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N° 562 Vain-Glory and Self-Conceit. To fhew their particu lar Averfion to it, they branded this Form of Writing with the Name of an Egotifm; a Figure not to be found among the ancient Rhetoricians.

THE most violent Egotifm which I have met with in the Course of my Reading,is that of Cardinal Woolfey, Ego & Rex meus, I and my King; as perhaps the most eminent Egotift that ever appeared in the World, was Montagne the Author of the celebrated Effays. This lively old Gafeon has woven all his bodily Infirmities into his Works, and after having spoken of the Faults or Virtues of any other Man, immediately publishes to the World how it ftands with himfelf in that Particular. Had he kept his own Counsel he might have paffed for a much better Man, though perhaps he would not have been fo diverting an Author. The Title of an Effay promifes perhaps a Difcourfe upon Virgil or Julius Cafar; but when you look into it, you are fure to meet with more upon Monfieur Montagne, than of either of them. The younger Scaliger, who feems to have been HO great Friend to this Author, after having acquainted the World that his Father fold Herrings, adds thefe Words; La grande fadaife de Montagne, qui a efcript qu'il aimoit mieux le vin blanc que diable a-t-on à faire de fçavoir ce qu'il aime? For my Part, fays Montagne, I am a great Lover of your White Wines What the Devil fignifies it to the Publick, fays Scaliger, whether he is a Lover of White Wines or of Red Wines?

I cannot here forbear mentioning a Tribe of Egotifts for whom I have always had a mortal Averfion, I mean the Authors of Memoirs, who are never mentioned in any Works but their own, and who raife all their Productions out of this fingle Figure of Speech.

MOST of our modern Prefaces favour very strong ly of the Egotifm. Every infignificant Author fancies it of Importance to the World, to know that he writ his Book in the Country, that he did it to pafs away fome of his idle Hours, that it was publifhed at the Importunity of Friends, or that his natural Temper, Studies or Converfations, directed him to the Choice of his Subject,

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Id populus curat fcilicet.

Such Informations cannot but be highly improving to the Reader.

IN Works of Humour, efpecially when a Man writes under a fictitious Perfonage, the talking of one's felf may give fome Diverfion to the Publick; but I would advife every other Writer never to fpeak of himself, unless there be something very confiderable in his Character: Tho' I am fenfible this Rule will be of little Ufe in the World, becaufe there is no Man who farcies his Thoughts worth publifhing, that does not look upon himself as a confiderable Perfon.

I fhall close this Paper with a Remark upon fuch as are Egotifts in Converfation: Thefe are generally the vain or fhallow part of Mankind, People being natusally full of themselves when they have nothing else in them. There is one kind of Egotifts which is very common in the World, tho' I do not remember that any Writer has taken Notice of them; I mean those empty conceited Fellows, who repeat as Sayings of their own, or fome of their particular Friends, feveral Jefts which were made before they were born, and which every one who has converfed in the World has heard a hundred times over. A forward young Fellow of my Acquaintance was very guilty of this Abfurdity: He would be always laying a new Scene for fome old Piece of Wit, and telling us, That as he and Jack fuch-a-one were together, one or t'other of them had fuch a Conceit on fuch an Occafion; upon which he would laugh very heartily, and wonder the Company did not join with him. When his Mirth was over, I have often reprehended him out of Terence, Tu umne, obfecro te, hoc dictum erat? vetus credidi. finding him ftill incorrigible, and having a Kindness for the young Coxcomb, who was otherwife a good-natured Fellow, I recommended to his Perufal the Oxford and Cambridge Jefts, with feveral little Pieces of Pleafantry of the fame Nature. Upon the reading of them, he was under no fmall Confufion to find that all his Jokes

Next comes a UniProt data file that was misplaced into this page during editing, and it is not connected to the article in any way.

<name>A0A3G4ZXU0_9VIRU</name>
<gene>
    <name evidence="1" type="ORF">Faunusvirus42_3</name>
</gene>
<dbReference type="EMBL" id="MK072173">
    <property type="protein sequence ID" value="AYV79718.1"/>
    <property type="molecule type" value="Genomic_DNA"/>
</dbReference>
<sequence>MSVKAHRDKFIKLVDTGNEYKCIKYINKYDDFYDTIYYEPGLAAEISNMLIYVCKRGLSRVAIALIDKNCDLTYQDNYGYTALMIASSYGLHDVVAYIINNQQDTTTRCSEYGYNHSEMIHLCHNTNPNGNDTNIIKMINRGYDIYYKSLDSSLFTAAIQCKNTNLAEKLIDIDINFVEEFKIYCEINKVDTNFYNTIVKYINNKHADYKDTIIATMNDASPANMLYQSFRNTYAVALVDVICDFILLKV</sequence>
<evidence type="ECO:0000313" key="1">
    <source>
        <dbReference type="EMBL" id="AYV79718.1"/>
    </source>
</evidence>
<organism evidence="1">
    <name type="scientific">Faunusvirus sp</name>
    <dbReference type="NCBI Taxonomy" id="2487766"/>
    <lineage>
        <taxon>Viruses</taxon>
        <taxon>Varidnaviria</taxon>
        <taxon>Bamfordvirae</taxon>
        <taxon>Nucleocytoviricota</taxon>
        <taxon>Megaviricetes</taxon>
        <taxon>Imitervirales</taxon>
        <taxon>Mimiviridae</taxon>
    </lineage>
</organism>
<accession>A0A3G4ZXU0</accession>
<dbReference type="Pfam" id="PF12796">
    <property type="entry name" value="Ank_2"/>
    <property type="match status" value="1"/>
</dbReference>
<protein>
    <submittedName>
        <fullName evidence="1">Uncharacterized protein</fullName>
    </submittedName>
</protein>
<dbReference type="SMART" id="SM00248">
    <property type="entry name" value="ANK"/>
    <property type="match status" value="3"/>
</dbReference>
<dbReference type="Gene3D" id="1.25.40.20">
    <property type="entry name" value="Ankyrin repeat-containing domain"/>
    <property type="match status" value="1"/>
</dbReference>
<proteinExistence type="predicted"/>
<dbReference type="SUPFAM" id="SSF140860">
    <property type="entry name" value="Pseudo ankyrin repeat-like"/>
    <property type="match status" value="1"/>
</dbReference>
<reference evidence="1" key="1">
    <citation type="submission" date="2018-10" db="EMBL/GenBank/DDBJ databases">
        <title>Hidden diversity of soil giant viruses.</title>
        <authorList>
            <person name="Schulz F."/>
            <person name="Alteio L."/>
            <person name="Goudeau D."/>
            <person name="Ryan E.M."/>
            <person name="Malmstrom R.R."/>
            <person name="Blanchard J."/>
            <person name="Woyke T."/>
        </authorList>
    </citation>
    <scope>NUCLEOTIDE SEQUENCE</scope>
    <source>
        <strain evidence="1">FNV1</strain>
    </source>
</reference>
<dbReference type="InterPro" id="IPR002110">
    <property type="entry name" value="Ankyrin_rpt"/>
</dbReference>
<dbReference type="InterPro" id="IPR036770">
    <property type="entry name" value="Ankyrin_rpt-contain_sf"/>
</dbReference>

But

Jokes had paffed through feveral Editions, and that what he thought was a new Conceit, and had appropainted to his own Ufe, had appeared in Print before he or his ingenious Friends were ever heard of. This had fo good an Effect upon him, that he is content at prefent to pafs for a Man of plain Sense in his ordinary Converfation, and is never facetious but when he knows his Company.

PROGALAJOKES N° 563. Monday, July 5.

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Shall entertain my Reader with two very curious Letters. The firft of them comes from a chimerical Perfon, who I believe never writ to any Body

before.

SIR,